YOU DON'T SAY|
Austin music draws cheers at halftime
Eric Fleischauer says he attended high school back in “the Dark Ages,” when halftime of football games was when you grabbed a hot dog and talked to your friends.
Not so today at Austin High School, Eric observes.
As the Austin Black Bears Marching Band takes the field, fans stand up in the bleachers and jockey for seats. Cheers and dancing erupt throughout the performance.
Fans don’t get much time for a hot dog, Eric says, but they sure get their money’s worth on the price of admission.
A higher cause
Maj. Perry Jarmon, visiting his parents in Decatur recently after a second tour of Iraq, left a parting thought with Ronnie Thomas.
“This is for fellow Morgan countians, for the families of soldiers who paid the ultimate price,” said Perry, a 1983 graduate of Austin High School and public affairs officer in the U.S. Army Reserve.
“They died on the mission for a higher cause. They were heroes and will always be remembered as heroes.”
Recruiters got ‘lucky’
Danitra Lucky of Hartselle told Ronnie she couldn’t help but live and breathe the military.
Her father served, and so did her husband, Jerry. Their sons, Brandon, a Marine who turns 23 in December, and Harrison, 21, a Navy man as was their dad, recently completed a deployment together on the USS John C. Stennis.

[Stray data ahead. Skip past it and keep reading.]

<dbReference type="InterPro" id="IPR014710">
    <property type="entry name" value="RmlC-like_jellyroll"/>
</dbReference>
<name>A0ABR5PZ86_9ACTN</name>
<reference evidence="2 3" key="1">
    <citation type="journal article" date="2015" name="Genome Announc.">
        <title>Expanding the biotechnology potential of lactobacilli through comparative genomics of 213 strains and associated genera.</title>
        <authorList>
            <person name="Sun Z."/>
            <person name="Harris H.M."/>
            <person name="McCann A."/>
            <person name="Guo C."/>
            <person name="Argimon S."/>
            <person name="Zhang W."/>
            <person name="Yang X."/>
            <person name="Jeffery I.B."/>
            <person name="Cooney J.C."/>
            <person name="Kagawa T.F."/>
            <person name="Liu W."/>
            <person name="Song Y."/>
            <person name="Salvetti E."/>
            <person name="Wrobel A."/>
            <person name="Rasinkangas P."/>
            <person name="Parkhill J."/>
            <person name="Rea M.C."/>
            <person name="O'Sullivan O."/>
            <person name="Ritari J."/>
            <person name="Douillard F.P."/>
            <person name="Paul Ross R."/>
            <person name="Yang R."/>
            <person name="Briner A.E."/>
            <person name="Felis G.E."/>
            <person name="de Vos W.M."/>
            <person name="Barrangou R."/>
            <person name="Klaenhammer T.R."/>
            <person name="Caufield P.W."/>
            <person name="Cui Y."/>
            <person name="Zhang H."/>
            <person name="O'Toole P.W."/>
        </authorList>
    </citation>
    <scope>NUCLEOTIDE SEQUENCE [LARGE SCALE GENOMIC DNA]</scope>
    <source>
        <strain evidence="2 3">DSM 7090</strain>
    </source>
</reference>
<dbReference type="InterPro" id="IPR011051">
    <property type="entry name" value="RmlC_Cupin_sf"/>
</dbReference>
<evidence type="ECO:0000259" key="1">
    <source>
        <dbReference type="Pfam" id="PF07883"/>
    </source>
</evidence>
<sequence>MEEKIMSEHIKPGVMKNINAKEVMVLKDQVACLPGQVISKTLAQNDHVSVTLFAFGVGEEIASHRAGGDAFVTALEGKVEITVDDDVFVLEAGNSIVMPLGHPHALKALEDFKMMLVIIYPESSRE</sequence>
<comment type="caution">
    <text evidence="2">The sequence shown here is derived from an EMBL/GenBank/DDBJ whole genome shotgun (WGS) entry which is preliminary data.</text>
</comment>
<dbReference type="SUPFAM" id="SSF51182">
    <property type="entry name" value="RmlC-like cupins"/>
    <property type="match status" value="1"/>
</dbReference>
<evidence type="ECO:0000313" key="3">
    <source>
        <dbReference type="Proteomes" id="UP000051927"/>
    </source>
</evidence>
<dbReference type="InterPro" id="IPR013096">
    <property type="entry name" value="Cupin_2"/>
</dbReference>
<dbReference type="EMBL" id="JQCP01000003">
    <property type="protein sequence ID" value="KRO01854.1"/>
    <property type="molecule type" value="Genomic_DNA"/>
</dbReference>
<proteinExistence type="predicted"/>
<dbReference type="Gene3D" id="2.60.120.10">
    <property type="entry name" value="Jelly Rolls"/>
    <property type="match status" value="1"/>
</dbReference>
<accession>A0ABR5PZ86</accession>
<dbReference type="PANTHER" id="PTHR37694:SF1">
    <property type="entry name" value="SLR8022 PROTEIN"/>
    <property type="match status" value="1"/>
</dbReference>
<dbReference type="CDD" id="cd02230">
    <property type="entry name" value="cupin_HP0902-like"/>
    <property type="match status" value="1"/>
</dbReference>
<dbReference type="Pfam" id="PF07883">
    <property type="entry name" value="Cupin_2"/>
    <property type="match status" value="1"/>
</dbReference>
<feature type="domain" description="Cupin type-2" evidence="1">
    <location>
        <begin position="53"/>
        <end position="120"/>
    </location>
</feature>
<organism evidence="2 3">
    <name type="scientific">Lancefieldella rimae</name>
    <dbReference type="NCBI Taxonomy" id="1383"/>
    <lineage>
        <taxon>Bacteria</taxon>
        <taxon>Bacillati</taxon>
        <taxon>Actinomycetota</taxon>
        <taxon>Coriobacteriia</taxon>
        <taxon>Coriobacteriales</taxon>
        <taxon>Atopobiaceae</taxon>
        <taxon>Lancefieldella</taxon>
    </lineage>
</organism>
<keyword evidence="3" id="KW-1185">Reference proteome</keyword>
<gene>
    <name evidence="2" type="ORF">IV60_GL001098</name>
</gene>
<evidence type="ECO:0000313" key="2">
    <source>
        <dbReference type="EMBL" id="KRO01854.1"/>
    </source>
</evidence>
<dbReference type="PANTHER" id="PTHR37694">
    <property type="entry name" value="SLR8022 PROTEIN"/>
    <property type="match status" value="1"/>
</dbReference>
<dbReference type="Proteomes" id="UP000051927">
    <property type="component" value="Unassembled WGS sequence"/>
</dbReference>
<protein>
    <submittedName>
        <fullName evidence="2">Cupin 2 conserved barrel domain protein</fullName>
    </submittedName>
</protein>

The Luckys have a third son, Julian, 11, a sixth-grader at Hartselle Junior High School. Will he maintain the tradition?
“You never can tell,” said Danitra. “Brandon and Harrison both vowed they’d never join the military. But that was before they spoke to recruiters.”
Rescued and recycled
When deputies return to the Sheriff’s Department with a cowboy and decapitated dog rescued from a Limestone County roadway, what happens to them?
Well, they become yard ornaments.
Apparently a jokester got a life-size wooden cowboy cutout, ran a chain from the cowboy’s hand to a ceramic dog, and put them in a road so it would look as if someone were walking his dog.
The cowboy is in the dispatch office. The dog, whose head somehow got knocked off, now resides outside the booking office’s doorway at the jail. Holly Hollman reports that someone has reattached the dog’s head.
Truckers’ rolling roadblock
Truckers lent police a hand, blocking the highway for a vehicle they were chasing.
It happened Sept. 1 on Interstate 84 in Oregon. Trucker Edwin Beach heard police radio traffic about a hit-and-run driver who exceeded 100 mph in the chase, which went more than 50 miles.
Edwin talked with two other drivers on CB radio, and they pulled alongside one another and slowed to about 5 mph, forming a rolling roadblock.
The fleeing driver stopped and ran. He was quickly caught, according to The Associated Press.
Send stories for You Don’t Say to firstname.lastname@example.org, or call Weekend Editor Steve Stewart at 340-2444. Or write P.O. Box 2213, Decatur, AL 35609. Daily staff members contribute many of the items you see here. This column appears Sundays and Wednesdays.